Inside Knowledge Magazine /Knowledge Management Magazine Archive
Volume 14 Issue 8
How many of us have spent the past few weeks speculating, gossiping and Googling in a bid to discover the identity of the famous faces hiding behind so-called super-injunctions?
While some stars have been ‘named’ on internet forums and beside office water coolers for some time now, there has been no official unmasking. Although BBC presenter Andrew Marr has admitted that he once took out a super-injunction to cover up an extra marital affair with a fellow journalist.
Now, a Twitter user has ‘outed’ some of the stars on the website, although it’s thought that the details posted are incorrect. At time of press, the tweets in question have already been challenged by Jemima Khan, who has posted a reply in response to suggestions that an injunction was preventing publication of ‘intimate’ photos of her and Top Gear presenter Jeremy Clarkson.
Is it a good thing that Joe Public now has a taste for private, often sordid, stories from the world of celebrity? Indeed, that legally binding agreements can be shrugged off in order to satiate that appetite?
A quick glance through the magazine shelves confirms that we thrive on the gossip from those whose lives are played out on TV screens and in the printed press, for all to see. Some might say that if you court such publicity, then you can’t shy away from the spotlight as and when it suits.
Others will argue that what a randy footballer gets up to behind closed doors is nobody else’s business.
Whatever your position, it’s difficult not to read the press coverage of the injunction story and wonder about our so-called information age. We all have access to an astonishing amount of information, both in our professional and personal lives.
At work this is a good thing, so long as we can access that information with speed and ease, and are empowered to share it with colleagues and collaborate in order to improve a service or process.
At what point does one sit back and reassess whether our thirst for knowledge outside this environment has gone too far?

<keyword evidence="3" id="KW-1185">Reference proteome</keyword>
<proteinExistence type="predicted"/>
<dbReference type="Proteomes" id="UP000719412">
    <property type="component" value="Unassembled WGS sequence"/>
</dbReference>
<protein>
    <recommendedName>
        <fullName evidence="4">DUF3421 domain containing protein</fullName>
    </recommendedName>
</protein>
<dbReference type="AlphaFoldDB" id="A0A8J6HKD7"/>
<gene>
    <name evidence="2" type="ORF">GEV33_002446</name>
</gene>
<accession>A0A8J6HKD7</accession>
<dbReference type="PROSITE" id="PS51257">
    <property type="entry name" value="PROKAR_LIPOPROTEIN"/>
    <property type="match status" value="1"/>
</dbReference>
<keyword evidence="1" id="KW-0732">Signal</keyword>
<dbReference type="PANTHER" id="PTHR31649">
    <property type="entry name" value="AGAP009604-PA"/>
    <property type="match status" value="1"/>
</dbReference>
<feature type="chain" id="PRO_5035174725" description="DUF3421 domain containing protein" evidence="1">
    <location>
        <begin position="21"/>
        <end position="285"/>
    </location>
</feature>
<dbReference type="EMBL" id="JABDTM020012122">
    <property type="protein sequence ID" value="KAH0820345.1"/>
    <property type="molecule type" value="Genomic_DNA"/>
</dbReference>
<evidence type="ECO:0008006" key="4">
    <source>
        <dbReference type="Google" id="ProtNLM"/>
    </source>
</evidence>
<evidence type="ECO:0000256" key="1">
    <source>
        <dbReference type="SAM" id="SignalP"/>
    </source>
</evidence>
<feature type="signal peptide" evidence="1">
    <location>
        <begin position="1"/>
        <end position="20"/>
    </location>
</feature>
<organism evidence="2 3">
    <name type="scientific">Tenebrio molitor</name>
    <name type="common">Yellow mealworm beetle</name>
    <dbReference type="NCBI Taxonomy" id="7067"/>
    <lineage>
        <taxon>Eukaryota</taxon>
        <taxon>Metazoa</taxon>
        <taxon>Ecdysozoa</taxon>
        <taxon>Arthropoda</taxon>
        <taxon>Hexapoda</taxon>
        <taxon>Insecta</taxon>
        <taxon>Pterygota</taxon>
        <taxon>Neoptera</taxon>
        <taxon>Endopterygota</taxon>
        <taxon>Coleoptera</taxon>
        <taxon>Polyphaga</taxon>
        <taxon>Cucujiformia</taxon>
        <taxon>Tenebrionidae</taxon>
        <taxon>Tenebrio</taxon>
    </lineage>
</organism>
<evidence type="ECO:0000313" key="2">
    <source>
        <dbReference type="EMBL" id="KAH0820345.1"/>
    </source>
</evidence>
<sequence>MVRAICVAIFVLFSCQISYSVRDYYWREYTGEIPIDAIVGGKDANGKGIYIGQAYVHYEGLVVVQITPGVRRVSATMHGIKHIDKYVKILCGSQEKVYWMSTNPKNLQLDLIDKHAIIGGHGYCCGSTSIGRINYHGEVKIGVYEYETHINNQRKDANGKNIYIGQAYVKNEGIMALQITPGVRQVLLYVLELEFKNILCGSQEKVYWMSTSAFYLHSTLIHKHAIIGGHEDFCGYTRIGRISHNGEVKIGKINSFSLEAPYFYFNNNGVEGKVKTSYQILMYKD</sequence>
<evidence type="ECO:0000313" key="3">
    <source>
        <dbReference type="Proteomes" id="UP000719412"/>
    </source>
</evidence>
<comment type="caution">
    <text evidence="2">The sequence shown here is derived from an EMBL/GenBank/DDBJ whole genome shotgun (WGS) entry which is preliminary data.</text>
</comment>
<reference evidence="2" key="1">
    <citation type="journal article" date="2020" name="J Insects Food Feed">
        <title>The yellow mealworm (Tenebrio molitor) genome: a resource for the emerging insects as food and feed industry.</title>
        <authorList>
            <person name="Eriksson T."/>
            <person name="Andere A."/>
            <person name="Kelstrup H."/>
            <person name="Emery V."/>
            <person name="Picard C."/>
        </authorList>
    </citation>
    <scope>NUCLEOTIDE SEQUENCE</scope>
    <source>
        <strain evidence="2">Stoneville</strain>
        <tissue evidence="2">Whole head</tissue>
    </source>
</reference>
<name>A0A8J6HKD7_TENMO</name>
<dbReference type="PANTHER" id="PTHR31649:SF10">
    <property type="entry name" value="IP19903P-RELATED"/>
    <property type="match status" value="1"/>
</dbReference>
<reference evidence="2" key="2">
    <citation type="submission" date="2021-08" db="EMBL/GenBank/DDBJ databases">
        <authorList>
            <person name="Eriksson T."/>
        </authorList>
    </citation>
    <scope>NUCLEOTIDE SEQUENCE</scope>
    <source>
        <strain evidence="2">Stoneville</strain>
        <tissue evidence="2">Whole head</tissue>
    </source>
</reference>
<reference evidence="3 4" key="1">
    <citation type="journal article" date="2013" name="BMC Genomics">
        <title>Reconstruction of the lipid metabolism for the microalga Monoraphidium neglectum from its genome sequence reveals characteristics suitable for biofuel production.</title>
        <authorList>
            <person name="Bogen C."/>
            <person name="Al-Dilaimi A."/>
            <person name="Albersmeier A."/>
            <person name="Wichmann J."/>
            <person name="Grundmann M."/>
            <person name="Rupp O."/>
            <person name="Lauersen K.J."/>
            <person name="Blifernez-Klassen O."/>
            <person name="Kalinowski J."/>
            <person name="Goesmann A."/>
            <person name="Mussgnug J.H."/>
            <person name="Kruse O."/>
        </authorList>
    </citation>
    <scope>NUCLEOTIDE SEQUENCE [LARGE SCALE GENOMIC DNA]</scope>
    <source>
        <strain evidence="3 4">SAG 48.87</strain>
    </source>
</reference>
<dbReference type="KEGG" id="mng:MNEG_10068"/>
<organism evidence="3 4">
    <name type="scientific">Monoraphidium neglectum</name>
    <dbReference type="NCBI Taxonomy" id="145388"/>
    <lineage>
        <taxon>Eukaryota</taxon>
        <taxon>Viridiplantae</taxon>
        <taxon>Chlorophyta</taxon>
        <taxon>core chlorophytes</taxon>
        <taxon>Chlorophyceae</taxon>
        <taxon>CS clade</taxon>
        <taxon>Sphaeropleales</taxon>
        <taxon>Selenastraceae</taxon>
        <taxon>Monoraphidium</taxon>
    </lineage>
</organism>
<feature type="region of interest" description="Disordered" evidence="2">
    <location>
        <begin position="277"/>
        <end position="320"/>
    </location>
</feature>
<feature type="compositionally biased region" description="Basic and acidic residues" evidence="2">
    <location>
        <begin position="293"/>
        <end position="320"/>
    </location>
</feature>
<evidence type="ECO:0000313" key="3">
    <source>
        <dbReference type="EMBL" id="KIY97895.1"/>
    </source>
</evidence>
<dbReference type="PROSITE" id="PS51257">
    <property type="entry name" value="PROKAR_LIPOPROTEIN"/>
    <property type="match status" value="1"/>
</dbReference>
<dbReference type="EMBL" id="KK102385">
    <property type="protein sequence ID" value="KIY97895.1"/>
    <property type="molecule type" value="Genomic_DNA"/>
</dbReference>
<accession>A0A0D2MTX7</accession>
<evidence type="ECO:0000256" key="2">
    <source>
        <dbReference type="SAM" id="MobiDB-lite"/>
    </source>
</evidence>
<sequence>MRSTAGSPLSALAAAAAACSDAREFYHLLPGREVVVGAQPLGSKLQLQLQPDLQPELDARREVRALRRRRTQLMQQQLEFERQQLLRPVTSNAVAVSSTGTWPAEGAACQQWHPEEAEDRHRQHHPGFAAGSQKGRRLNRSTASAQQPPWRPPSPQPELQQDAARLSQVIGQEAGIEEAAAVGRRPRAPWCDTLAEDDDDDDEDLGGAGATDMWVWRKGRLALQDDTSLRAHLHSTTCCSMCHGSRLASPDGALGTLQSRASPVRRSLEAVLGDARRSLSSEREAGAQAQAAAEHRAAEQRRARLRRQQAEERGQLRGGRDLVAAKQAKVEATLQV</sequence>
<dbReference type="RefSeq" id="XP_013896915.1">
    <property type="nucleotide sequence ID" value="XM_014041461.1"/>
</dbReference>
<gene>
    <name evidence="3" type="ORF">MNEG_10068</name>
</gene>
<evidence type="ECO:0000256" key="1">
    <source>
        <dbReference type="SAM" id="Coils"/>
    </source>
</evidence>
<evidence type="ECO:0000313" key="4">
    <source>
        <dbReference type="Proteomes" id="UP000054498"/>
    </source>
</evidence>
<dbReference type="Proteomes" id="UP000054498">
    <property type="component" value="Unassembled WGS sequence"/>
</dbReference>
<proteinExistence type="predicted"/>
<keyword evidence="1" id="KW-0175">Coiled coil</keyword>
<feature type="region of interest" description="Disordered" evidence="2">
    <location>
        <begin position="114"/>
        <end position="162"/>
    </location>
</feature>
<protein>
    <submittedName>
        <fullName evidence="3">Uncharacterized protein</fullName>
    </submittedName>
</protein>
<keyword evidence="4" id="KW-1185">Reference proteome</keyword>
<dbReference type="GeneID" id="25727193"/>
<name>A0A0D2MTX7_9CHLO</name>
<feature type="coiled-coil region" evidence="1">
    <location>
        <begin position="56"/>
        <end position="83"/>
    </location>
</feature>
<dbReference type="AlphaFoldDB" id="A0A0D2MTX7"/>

Although there has been change, in that clients are using social media more, I dont think they expect law firms to communicate with them in this way, just yet. Clients probably see solicitors as a little slow on the uptake in this area theyre not going to be jumping onto social media overnight.
Weve all become accustomed to the idea that information should be at our fingertips. In their personal lives, most people just Google it to get the latest news, check movie times, compare prices, or find details on a new product. But that doesnt necessarily work in the workplace where internal information assets can be massive and hugely complex, as well as more difficult to access.
Leading by example
There are multiple ways an organisation can define its culture. A more conceptual approach looks at outcomes. For example, an organisation could state as its goal a phrase such as our culture is one where people feel free to do the right thing, or in our culture ethics always comes first. The challenge of course is then to define how to get there.
When voluntary becomes optional
One of David Snowdens dictums is that knowledge can only be volunteered, it cannot be conscripted. This is a good reminder of the fact that knowledge is personal. It resides in peoples heads, from which it cannot be forced.
However, there can be a middle way between voluntary and conscripted. Knowledge cannot be conscripted, but it can be requested, and sharing knowledge can even become expected.
I recently participated in the Hong Kong Knowledge Management Societys annual conference at the Langham Place Hotel in Mong Kok, Hong Kong.
I spoke at the conference in 2010 and my presentation was well received mainly, it seems, because my talk was down to earth and practical. Often, this is what people need.
Anyway, they decided to invite me back again this year and to do something brave: to turn the conference into a knowledge café.
Mapping out the KM landscape
In my last column, inspired by air travel and those mobile-free minutes during take-off, I wrote about after-action reviews. This month, Im actually writing at 30,000 feet (on my way to Geneva, in seat 29A). I really dont mind being at the back of the plane when the view is this good - stunning, varied scenery from an ever-changing landscape.
Knowledge is like electricity: provide a conductive environment and it can enlighten. However, also like electricity, knowledge flows can be dangerous or easily disrupted through insular agents.
The greatest conductor of knowledge flows is face-to-face conversation between people in an environment of mutual trust. Although there are many media through which knowledge can adequately flow, they are just useful sideshows in comparison to the power of a trusted professional (or personal) network.